This studio emerges from an interest in the problems that arise during the transition from design to construction, problems whose deadlines often demand solutions that may accurately be described as ‘reactive,’ or at worst ‘hasty’. In the academy, safely sheltered from menacing Gantt charts, these problems present a fertile ground for speculative research worthy of provocative claims and spirited debate.
Cladding remains a perennial challenge within the profession; while it is generally architecture’s most visible tectonic element, it remains our primary source of litigation and general nastiness. The challenges presented by cladding have become far more elaborate in recent decades, during which the discretization of curved surfaces (in order to clad them with planar materials) has become a frequent disciplinary concern.
The labor related to the design of these panels is increasingly farmed out to specialist consultants or, in many cases, handled directly by product manufactures and subcontractors, working in tandem during the shop drawing phase.
This studio will begin with a focus on these parts as well as their associated labor. It will wrest control over the design of the part from consultants and optimization software alike, based upon the conjecture that its careful consideration at the beginning of the design process might yield unforeseen wholes.
Often tasked with little more than tiling the plane3 or approximating curvature, the problem of discretization remains largely at the surface, on the exterior, and in the realm of the 2D and shallow 3D. However, an allied problem has existed now for millennia, on the inside, where despite its generative potential it continues to be misunderstood.
The coffer has played a variety of roles throughout architectural history: magician, instructor, liar, propagandist. In some cases the element may resist easy cognition, preferring to appeal directly to the perceptual intelligence.
For example, the regulating geometries of the Pantheon’s coffers, the best preserved early examples of the type, continue to generate debate nearly two millennia after the building’s completion.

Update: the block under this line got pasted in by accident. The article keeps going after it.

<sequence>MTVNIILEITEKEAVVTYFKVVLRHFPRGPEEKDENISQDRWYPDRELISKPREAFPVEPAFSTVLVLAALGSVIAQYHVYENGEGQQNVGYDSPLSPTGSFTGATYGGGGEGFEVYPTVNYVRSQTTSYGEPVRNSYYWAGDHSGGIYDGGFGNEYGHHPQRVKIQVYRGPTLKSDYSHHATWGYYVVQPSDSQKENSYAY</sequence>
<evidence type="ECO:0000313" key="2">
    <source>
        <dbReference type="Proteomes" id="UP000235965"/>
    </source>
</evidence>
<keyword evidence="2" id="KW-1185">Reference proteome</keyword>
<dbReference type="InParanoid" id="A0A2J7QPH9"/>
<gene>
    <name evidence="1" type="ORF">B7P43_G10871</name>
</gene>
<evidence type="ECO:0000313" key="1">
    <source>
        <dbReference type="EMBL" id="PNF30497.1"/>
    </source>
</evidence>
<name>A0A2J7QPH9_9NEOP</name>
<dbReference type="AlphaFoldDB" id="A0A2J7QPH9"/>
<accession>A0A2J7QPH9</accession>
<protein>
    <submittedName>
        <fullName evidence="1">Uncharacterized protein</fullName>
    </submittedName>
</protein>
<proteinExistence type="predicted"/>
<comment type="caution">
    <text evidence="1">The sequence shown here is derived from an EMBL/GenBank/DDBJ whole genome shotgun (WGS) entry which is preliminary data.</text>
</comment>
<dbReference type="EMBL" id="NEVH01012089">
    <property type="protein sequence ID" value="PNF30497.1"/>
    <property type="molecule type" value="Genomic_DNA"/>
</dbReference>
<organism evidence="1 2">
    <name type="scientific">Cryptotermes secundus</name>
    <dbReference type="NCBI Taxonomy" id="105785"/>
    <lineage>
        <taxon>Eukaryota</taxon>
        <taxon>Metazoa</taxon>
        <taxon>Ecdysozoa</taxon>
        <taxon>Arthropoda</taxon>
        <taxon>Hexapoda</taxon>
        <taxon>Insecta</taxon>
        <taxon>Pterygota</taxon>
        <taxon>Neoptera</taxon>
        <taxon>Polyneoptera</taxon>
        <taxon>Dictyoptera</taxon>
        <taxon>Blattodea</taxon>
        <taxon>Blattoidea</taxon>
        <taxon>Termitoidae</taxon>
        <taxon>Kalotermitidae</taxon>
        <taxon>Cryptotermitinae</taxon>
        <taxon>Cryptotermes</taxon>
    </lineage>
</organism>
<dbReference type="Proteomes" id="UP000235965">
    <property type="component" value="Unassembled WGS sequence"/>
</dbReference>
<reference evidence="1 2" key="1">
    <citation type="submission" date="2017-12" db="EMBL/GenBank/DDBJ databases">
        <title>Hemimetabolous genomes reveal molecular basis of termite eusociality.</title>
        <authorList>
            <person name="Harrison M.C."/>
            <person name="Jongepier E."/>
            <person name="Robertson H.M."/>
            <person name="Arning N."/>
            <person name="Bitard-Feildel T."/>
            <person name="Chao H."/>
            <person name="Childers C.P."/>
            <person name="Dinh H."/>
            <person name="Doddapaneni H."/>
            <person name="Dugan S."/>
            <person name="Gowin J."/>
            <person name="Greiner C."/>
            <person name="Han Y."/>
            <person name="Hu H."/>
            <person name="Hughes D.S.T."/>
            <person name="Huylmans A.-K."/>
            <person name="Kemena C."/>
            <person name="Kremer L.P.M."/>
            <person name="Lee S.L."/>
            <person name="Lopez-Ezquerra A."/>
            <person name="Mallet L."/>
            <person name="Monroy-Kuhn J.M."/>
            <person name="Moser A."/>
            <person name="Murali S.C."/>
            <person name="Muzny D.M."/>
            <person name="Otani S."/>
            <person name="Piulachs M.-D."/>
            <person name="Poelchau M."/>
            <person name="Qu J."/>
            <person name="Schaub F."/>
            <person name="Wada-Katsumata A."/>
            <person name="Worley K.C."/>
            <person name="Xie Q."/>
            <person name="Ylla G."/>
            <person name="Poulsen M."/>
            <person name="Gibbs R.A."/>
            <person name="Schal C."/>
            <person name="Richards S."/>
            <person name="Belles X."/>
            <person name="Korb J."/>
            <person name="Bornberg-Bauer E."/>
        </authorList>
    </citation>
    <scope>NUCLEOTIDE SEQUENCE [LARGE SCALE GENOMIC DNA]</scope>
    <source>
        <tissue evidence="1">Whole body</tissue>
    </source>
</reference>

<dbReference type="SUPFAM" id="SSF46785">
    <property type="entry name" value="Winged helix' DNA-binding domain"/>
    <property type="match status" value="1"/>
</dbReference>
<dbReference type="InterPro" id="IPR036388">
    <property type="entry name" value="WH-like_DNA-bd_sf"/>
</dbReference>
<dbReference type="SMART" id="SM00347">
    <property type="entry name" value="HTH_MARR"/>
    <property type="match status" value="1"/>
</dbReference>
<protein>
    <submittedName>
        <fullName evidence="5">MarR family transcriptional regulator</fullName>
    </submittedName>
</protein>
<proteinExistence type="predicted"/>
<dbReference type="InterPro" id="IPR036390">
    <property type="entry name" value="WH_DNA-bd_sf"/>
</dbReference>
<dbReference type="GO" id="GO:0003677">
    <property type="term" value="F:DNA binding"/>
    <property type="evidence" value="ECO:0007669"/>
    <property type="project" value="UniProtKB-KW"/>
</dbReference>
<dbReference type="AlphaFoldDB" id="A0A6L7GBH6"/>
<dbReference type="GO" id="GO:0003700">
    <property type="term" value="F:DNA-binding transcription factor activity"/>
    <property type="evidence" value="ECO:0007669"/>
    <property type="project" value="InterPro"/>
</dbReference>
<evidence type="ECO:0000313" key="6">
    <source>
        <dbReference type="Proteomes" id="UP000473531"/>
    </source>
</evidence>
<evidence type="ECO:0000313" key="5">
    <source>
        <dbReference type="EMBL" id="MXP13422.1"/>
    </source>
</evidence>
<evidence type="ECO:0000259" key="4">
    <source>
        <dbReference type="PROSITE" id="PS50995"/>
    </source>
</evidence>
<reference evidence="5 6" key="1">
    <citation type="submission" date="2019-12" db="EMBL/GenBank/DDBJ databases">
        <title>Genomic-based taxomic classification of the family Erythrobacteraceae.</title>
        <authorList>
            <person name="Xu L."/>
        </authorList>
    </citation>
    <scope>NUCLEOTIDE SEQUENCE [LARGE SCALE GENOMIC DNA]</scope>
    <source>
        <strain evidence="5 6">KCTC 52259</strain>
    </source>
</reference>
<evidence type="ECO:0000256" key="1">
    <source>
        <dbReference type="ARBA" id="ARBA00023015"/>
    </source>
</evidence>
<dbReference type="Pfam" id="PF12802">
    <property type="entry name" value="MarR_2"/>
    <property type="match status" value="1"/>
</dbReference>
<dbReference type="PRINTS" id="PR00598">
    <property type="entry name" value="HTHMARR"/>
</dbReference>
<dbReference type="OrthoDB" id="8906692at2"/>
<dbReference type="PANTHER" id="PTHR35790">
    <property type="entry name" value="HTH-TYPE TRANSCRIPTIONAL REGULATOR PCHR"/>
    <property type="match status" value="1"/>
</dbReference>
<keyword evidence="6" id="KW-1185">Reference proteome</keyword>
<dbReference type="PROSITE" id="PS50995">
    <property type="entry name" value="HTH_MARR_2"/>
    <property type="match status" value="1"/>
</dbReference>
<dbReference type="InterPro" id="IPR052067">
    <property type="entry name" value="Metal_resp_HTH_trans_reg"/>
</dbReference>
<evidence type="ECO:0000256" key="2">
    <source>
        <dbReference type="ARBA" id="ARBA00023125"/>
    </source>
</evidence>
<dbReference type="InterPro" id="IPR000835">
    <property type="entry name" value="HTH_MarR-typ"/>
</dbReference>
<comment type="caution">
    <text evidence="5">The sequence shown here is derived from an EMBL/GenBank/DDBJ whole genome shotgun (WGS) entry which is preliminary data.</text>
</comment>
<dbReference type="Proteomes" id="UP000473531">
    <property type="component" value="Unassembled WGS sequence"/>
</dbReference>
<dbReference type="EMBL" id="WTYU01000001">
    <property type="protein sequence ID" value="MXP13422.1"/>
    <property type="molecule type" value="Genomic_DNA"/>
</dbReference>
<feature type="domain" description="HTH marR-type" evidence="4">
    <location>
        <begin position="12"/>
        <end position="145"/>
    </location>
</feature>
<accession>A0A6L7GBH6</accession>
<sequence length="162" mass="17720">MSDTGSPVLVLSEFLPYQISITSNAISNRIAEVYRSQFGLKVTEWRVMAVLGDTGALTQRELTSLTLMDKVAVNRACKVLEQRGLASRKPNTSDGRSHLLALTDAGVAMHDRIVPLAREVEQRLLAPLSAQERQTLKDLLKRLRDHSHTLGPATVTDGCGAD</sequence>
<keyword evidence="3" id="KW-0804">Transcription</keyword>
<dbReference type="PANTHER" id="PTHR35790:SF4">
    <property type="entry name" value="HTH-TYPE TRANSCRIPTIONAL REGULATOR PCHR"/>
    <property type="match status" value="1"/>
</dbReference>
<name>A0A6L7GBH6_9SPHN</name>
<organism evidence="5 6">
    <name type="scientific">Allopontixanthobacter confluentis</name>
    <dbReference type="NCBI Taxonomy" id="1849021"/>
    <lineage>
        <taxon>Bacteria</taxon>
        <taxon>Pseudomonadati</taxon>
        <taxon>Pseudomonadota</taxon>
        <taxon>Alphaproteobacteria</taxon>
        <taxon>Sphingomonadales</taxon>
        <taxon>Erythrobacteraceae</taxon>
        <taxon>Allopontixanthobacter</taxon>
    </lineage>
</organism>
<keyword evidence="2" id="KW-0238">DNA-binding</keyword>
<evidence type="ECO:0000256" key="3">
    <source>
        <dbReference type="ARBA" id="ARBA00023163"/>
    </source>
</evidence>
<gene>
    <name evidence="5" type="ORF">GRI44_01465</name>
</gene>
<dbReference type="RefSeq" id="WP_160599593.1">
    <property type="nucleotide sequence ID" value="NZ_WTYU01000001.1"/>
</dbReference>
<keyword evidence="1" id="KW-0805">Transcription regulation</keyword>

The fact that they produce spatial effects is indisputable, even if the effects themselves remain unquantifiable.
In some cases the element may operate through pure deceit.
The coffers of Philibert De l’Orme’s Royal Chapel at Anet distort the appearance of the form of the dome itself, extending it skyward and making the concave appear nearly convex near the oculus. Robin Evans, who famously used photographic evidence to debunk earlier analyses of their geometric origins, was forced to revise his own revelatory assertions after an in-person visit.
Pier Luigi Nervi’s didactic coffers at the Gatti Wool Factory, on the other hand, appeal initially to the conscious intellect (at least to those in-the-know). Defined by what are perhaps the discipline’s best known examples of isostatic ribs, these coffers show us a diagram of the stresses in a thin plate, rendered in massive cast concrete (while their physical presence paradoxically redistributes the actual stresses in the structure).
A coffer is notably different from a panel as its presence lies in its absence; its existence as tectonic element is always dependent upon the things that surround it. While an acutely puritanical approach to the definition may limit the term to a truly subtractive entity - a void in a material that is otherwise monolithic or quasi-monolithic - many of the earliest examples of coffers were themselves created by crossed wood beams, opening the term up to broader applications (extending even so far as the spaces between the beams in Ludwig Mies van der Rohe’s Neue Nationalgalerie, to which the term is often applied).
In fact, to refer to these elements (whether subtractive or interstitial) as parts may seem an ontological sleight of hand. Yet it is precisely the dependence of coffers upon the material that surrounds them that makes them so worthy of speculation.
For the purposes of this studio, we will work with the most liberal definition of the term, allowing us to consider cases where the autonomy of the unit is challenged by the continuity of the elements that define its borders.
“We shape our tools, and thereafter, our tools shape us.” - Marshall McLuhan, Understanding Media
During the last two decades a number of tools and plug-ins have been developed that seek to expedite or even automate the discretization of so-called ‘complex’ surfaces. While we are interested in the manner by which these tools carry out their tasks, we are wary of the signatures they can leave behind in the work. Accordingly, we will seek solutions that are not conventionally parametric, that are guided by our own authorial intent and motivated by concerns that extend beyond mere ‘optimization’. Although there are plenty of tools that will help one find the ‘right’ solution, we are interested in the unusual effects and cultural implications that lie within the broad territory of ‘wrong’ solutions.